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Some fractional-part list plots are:

$\text{listplot of }|[\pi x]-\pi x|\text{, for }x \in \mathbb{Z} \text{ and } \text{listplot of }|[ex]-ex|\text{, for }x \in \mathbb{Z}$

$\text{listplot of }|[\sqrt{2} \ x]-\sqrt{2} \ x|\text{, for }x \in \mathbb{Z}\text{ and } \text{listplot of }|[x/300]-x/300|\text{, for }x \in \mathbb{Z}$

Any rational multiple of $x$ seems to yield a zigzag pattern as in last plot, whereas irrational multiples yield different patterns. Not only this, but irrational multiples of a square yield fairly chaotic plots as shown below.

$\text{listplot of }|[x^2\sqrt{2}]-x^2\sqrt{2}|\text{, for }x \in \mathbb{Z}$

Is this always the case, or are there exceptions to the rule? What is the explanation for these patterns, and is this a very loose test for irrationality?

NB Mathematica code:

ListPlot[Abs[Round[Table[N[ m Sqrt[2]], {m, 1, 1000}]] - 
Table[N[m Sqrt[2]], {m, 1, 1000}]]]

Update

Crisscross $\pi$ pattern is replicable by rational multiples (eg $12414/238$) - but doesn't stand up to the $x^2$ test.

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Although those plots look very nice and appealing, I doubt that you will find any general pattern distinguishing rational numbers from irrational numbers. For one thing your computer plotting the above does not have irrational numbers because each number will be represented using finitely many bits. –  String Apr 29 at 10:18
    
Yes, I wondered whether this would have been a consequence of numerical error :/ –  martin Apr 29 at 12:19
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In fact only the fractional part of the original number matters. Or put differently: define an equivalence relation by $$a\sim b\iff |a-b|\in\mathbb{N}$$ Then equivalent numbers produce identical plots. Thus it suffices to consider numbers in the interval $[0,1)$. Check out my dynamic plot for numbers between 0 and 1: geogebratube.org/student/m112746 –  String Apr 29 at 12:55
    
Your plots are very interesting but can you explain this phenomenon? Or have you come across anywhere that might be able to? –  martin Apr 29 at 17:16

1 Answer 1

up vote 1 down vote accepted

I have very little idea about what happens in the $x^2$-plots, but I have a few thoughts on the other plots. For the remainder of this answer we define for each fixed number $t$ the $t$-plot function: $$ f_t(x)=|\text{round}(t\cdot x)-t\cdot x|,\quad x\in\mathbb Z $$

Only fractional parts matter

Like stated in the comments we may define an equivalence relation by $a\sim b\iff a-b\in\mathbb Z$. Suppose now that $a=m+q$ with $m\in\mathbb Z$ and fractional part $q\in[0,1)$. Then for $x\in\mathbb Z$ we get $$ x\cdot a =\underbrace{x\cdot m}_{\text{in }\mathbb Z}+x\cdot q\sim x\cdot q $$ showing that $x\cdot a$ has the same fractional part as $x\cdot q$. Since the $t$-plots depend only on the fractional parts of the multiples of $t$, this shows that all numbers equivalent to $q$ will produce the exact same $t$-plot as $q$.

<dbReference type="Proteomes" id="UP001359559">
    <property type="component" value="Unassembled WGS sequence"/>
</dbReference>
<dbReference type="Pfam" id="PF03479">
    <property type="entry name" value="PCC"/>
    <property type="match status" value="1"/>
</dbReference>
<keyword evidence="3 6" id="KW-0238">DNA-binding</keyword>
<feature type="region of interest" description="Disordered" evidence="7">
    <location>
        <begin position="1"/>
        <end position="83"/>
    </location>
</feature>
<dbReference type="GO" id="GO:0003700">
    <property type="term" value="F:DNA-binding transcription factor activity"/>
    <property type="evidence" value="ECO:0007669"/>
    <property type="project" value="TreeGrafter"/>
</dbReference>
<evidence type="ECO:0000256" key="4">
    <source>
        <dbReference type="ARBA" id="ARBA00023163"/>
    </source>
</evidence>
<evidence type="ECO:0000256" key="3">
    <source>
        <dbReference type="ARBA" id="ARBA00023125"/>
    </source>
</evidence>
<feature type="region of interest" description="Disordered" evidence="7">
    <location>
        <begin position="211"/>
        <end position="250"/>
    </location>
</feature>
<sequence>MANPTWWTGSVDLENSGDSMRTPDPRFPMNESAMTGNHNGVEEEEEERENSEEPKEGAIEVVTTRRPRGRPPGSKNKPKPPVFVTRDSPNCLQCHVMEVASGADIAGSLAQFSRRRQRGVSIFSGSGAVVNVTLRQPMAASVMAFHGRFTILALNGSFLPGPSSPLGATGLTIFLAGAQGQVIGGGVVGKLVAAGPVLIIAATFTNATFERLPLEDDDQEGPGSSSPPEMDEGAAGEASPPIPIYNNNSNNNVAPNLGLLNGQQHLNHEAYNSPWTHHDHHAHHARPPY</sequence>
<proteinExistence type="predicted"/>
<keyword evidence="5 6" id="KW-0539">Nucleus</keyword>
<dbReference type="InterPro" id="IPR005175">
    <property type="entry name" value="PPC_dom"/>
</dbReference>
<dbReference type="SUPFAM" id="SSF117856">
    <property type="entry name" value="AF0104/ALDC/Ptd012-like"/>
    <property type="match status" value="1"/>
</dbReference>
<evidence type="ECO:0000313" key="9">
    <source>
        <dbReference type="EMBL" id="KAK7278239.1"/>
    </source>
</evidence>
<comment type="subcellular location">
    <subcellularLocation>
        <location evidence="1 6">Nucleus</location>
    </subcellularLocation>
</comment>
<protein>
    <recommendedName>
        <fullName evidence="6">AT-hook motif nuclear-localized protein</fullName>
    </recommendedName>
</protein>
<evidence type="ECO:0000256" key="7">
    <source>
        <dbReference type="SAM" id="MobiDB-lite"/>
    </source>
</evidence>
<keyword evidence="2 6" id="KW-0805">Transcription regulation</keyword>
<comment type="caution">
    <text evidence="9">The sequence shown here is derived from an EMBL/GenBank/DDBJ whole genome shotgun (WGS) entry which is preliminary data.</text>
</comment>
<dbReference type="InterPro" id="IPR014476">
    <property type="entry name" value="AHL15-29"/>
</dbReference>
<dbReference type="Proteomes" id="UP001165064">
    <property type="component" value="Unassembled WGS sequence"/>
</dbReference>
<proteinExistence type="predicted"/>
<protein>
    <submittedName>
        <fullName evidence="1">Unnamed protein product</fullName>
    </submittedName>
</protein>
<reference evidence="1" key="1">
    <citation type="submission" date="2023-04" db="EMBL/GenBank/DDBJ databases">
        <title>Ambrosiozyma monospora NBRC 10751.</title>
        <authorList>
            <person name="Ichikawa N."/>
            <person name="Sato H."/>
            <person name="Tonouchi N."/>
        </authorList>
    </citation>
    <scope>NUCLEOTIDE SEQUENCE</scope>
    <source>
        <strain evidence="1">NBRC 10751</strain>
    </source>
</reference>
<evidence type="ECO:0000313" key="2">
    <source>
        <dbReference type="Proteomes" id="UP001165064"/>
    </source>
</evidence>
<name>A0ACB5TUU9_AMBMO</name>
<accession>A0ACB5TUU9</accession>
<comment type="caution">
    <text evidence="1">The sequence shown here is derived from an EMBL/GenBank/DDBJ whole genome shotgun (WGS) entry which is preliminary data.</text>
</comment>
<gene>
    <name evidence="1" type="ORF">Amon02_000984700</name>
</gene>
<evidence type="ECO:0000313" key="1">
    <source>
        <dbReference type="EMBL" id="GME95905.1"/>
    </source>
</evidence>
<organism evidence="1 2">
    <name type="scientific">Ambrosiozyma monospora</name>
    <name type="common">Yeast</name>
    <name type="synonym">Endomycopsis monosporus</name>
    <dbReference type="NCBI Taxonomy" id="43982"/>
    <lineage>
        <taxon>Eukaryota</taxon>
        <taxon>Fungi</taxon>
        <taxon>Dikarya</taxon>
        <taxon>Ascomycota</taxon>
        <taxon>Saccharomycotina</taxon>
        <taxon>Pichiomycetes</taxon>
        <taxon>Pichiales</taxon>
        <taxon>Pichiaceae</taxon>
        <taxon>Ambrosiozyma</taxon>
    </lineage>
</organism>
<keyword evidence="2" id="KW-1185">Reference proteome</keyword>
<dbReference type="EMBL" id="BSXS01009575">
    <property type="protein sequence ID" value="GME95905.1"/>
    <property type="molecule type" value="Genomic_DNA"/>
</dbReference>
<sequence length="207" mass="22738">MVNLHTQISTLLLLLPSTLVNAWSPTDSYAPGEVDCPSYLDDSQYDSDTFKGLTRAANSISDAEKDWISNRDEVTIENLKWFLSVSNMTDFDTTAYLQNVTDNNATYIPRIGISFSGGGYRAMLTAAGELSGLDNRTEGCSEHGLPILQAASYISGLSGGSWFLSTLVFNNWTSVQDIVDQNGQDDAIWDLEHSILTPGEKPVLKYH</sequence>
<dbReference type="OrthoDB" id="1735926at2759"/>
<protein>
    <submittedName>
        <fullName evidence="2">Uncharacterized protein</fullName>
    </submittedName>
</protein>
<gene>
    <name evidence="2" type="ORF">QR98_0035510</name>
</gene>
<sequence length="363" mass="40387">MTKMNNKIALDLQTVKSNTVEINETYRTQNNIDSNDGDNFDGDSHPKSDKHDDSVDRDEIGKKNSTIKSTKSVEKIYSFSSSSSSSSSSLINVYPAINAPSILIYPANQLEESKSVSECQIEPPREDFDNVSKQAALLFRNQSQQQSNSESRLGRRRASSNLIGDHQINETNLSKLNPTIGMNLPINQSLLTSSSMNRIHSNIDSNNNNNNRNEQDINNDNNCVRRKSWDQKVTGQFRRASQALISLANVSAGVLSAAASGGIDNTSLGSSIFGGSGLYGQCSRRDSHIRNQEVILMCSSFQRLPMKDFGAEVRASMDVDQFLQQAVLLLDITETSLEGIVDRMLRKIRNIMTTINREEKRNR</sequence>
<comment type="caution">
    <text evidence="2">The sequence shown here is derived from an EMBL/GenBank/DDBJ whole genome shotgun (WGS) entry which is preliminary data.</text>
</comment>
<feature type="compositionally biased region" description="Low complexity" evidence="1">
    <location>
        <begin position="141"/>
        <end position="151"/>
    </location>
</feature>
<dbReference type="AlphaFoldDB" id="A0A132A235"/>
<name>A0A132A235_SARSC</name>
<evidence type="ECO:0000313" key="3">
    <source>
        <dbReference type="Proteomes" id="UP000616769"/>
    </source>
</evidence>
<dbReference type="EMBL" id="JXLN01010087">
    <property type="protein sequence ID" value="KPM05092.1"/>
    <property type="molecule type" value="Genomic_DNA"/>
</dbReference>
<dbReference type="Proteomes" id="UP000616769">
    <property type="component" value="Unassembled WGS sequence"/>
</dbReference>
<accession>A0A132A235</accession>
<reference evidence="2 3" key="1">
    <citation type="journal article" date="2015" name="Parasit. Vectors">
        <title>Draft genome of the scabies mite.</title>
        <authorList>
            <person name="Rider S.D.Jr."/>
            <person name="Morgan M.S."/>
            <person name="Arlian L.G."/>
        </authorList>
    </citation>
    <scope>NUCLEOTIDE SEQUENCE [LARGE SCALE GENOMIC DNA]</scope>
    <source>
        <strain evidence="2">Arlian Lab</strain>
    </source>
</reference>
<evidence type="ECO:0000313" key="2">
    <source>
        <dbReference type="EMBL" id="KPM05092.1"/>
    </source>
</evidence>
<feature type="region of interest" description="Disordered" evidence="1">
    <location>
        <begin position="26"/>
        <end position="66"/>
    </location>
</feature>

Irrationals resemble rationals arbitrarily well

Suppose the plot has dimensions $[0,n]\times[0,0.5)$. Each pixel on the screen has a height $h$ corresponding to a rational subsection of the interval $[0,0.5)$. Assuming that $t$ is irrational it is evident that $f_t(x)$ must be so too. Then for each integer $x\in[0,n]$ the value of $f_t(x)$ will be plotted in the $k$-th row from the bottom where $k$ is determined by the property that $$ f_t(x)\in(k\cdot h,k\cdot h+h) $$ Now, fixing a particular $x$, we may find an $\varepsilon_x>0$ such that $f_{t-\varepsilon_x}(x)$ and $f_{t+\varepsilon_x}(x)$ are both contained this interval. Thus defining $\varepsilon=\min_x(\varepsilon_x)$ for all the integers $x\in[0,n]$ we have found an $\varepsilon>0$ having this property for all $x$-values in our plot. Thus we may choose a rational number $t'\in(t-\varepsilon,t+\varepsilon)$ which is then bound to have function values $f_{t'}(x)$ in the same $h$-intervals as $f_t(x)$ did thus producing an identical plot to that of $f_t(x)$ on the screen.

The short story is that for a given number of points $n$ and a given resolution given by the pixel height $h$ it is possible to find a rational number $t'$ close enough to the irrational number $t$ so that they produce the exact same plots on the screen.

More will follow soon...

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